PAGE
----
Vaccine Queue Calculator for the Netherlands
Note: The vaccination figures for this calculator are no longer being updated. Last update: 11 March 2011.
The COVID-19 pandemic has affected every country in the world, changing all of our lives. In the Netherlands, the number of casualties has already exceeded 15.000, not to mention the country's economy loss. We all think this virus has been our guest for way too long - but what can we do about it? The most effective way to battle this kind of enemy is to create a vaccine against it 💉. Multiple companies have been in a race since COVID-19 was discovered to do just that, and some of them eventually succeeded 💪.
Yes, we finally have a defence against COVID-19!
Since there are 17.280.000 people in the Netherlands, not everybody can get vaccinated immediately. It raises a whole load of new questions:
- Who will be first in the queue to get the vaccine?
- When are you likely to be offered it?
We created this calculator to deliver the answers to both of these crucial questions. The vaccine queue calculator for the Netherlands will tell you when you can expect your vaccine.
We've based our vaccine queue calculator on the government's projections, as well as the current stats and the likely rate of vaccination.
Who gets the vaccine first? - The priority list
It's great that we now have COVID vaccines that have been approved for general use. However, that's not the end of the COVID story just yet. Millions of doses of vaccines now have to be produced and injected into the arms of people. That is one massive manufacturing, logistical, and time-consuming task for everyone involved. It is all going to take time.
The Dutch government has published the vaccination strategy for the upcoming months. Unlike many other countries, the plan is based on dates they preset for each group, many of which overlap. Let's take a look at the groups mentioned¹:
- Staff on COVID wards and ambulance crews
- Health and care workers in nursing homes and small-scale residential homes
- Family doctors and their staff
- Health and care workers in specialist inpatient rehabilitation
- Disability care workers
- Health and care workers in mental healthcare and mental health crisis care
- Homecare and social support (WMO) workers
- Health and care workers financed from a personal budget (PGB)
- All other health and care workers
- Nursing home residents and residents of care homes for people with intellectual disabilities
- People living in small-scale residential homes and residential care homes for people with intellectual disabilities
- People aged 65 and over who live at home and can travel to the vaccination centre (from oldest to youngest)²
- People aged 60-64 who live at home and can travel to their doctor's office (from oldest to youngest)
- Mental healthcare inpatients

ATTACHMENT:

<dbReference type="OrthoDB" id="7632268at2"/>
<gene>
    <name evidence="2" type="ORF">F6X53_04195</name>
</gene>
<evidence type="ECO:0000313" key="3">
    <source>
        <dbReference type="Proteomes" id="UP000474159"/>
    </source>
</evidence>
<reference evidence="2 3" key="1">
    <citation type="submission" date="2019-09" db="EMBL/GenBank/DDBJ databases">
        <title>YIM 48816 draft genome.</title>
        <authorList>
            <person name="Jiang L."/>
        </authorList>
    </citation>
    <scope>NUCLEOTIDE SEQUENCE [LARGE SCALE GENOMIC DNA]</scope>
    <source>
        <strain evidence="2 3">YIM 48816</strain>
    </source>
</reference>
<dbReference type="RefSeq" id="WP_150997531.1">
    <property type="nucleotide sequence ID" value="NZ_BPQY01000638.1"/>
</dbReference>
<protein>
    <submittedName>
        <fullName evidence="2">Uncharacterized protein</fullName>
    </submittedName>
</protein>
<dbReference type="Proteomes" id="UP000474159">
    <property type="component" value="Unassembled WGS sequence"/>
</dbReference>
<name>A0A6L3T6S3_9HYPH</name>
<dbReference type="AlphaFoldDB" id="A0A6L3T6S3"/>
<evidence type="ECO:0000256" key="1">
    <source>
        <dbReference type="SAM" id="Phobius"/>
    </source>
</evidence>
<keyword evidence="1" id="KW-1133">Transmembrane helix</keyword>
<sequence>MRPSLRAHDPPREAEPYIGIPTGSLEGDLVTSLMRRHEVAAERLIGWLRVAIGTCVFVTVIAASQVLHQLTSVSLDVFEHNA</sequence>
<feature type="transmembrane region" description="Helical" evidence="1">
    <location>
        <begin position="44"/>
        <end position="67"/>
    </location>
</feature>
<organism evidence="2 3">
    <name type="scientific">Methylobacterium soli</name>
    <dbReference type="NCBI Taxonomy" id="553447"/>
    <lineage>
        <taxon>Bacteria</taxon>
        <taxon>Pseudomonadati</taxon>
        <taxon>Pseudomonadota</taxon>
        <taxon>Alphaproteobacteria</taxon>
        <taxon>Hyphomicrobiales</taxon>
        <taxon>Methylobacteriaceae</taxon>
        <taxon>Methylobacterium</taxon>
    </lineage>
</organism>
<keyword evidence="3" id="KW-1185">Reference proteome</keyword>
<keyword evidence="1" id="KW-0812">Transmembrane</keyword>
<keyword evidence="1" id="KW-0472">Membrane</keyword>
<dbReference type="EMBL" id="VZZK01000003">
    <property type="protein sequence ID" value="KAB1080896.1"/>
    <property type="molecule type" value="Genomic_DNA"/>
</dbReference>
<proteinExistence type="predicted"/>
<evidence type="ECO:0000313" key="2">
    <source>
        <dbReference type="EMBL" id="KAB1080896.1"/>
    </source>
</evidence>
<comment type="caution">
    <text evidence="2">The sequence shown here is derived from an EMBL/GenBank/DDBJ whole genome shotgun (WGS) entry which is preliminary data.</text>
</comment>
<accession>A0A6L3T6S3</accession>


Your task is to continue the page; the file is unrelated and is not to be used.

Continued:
- People aged 65 and over who live at home and are unable to travel to a vaccination centre or their doctor's office (from oldest to youngest)²
- People aged 18-59 at high medical risk³
- People aged 18-59 with certain medical conditions⁴
- People aged 50-59, followed by those aged 18-49 who do not have certain medical conditions (from oldest to youngest)²
¹) The above groups don't apply to the residents of the Carribean islands. On Bonaire, Curaçao, Aruba, and St Maarten, healthcare workers are to be vaccinated first, followed by people above 60, ending with those between 18 and 59 years of age. On St Eustatius and Saba, the whole population is to be vaccinated simultaneously.
²) In 5-year age groups.
⁴) The Ministry of Health, Welfare and Sports has published a list of conditions that qualify you for this group:
- all recent solid cancers (or recent cancer treatments);
- chronic heart patients;
- kidney disease (people who need dialysis or are waiting for a kidney transplant);
- people less resistant to infection (e.g., because of an autoimmune disease, an organ transplant, stem cell transplant, a blood disease);
- people with an HIV infection; and
- people with serious liver disease.
How to use the vaccine queue calculator for the Netherlands?
Follow these steps to calculate when you can expect your COVID vaccine. The first section is all about you:
- Enter your age in years. Generally, the older you are, the sooner you'll be called up to have the vaccine.
- Do you live on one of the Carribean islands? The vaccination strategy for this region differs from the one for the rest of the country.
- Say whether you live in a care home or in a institutionalized care facility. If everyone in such places is vaccinated, that will allow relatives to visit with decreased risk to the residents.
- Are you pregnant? If the answer is yes, please consult your doctor. There is insufficient evidence to recommend the routine use of COVID-19 vaccines during pregnancy.
- Are you a healthcare worker (e.g., nurse, doctor, etc.)? If so, specify the sector you work in. In general, the more exposure to the virus you have, the sooner you'll be protected.